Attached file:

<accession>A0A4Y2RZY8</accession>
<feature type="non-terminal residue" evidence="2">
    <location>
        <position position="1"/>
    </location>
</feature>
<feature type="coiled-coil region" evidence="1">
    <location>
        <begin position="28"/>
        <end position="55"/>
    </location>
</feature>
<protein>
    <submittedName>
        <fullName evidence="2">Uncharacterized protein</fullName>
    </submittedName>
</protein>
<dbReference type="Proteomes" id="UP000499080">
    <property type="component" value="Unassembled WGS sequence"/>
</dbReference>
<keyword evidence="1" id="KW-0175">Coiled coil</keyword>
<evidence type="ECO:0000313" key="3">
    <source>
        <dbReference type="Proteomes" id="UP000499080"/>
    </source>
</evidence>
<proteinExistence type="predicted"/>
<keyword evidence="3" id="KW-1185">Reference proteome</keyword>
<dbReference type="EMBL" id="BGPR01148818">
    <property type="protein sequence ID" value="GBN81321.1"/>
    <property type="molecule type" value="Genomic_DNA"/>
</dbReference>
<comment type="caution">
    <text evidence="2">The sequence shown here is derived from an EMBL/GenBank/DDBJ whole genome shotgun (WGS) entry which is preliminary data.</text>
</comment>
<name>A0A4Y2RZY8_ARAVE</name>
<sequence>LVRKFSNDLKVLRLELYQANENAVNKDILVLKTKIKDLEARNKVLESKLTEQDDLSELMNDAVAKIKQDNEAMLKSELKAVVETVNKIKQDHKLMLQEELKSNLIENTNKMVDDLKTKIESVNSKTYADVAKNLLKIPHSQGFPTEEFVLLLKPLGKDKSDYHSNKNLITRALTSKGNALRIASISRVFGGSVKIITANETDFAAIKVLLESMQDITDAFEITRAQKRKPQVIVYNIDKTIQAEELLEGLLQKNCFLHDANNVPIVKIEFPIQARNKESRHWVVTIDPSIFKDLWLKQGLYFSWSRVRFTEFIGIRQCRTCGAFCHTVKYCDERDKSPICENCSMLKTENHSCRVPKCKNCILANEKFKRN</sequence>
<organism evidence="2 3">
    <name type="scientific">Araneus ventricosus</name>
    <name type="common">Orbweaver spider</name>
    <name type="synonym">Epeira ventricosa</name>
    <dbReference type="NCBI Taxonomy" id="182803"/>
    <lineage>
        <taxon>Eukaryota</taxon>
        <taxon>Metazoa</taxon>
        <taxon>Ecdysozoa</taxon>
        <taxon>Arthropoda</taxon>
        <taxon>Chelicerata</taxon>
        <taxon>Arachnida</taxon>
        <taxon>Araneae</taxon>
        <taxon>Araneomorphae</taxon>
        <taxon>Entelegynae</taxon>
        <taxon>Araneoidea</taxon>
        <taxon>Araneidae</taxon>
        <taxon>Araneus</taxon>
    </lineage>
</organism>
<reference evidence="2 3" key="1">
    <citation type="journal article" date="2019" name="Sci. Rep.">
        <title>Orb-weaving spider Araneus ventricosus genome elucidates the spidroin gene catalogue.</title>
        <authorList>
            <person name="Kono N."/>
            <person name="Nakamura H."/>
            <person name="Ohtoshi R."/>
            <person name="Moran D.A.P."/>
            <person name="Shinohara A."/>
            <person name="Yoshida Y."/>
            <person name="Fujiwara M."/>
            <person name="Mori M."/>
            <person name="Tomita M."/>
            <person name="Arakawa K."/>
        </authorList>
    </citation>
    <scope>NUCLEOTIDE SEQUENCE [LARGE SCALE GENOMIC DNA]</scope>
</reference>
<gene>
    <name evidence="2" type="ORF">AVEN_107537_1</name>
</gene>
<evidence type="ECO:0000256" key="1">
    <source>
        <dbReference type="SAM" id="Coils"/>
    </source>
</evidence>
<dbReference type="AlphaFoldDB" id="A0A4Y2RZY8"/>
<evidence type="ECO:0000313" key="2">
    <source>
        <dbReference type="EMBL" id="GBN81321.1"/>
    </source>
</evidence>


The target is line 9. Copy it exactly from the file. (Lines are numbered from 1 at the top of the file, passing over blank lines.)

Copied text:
        <begin position="28"/>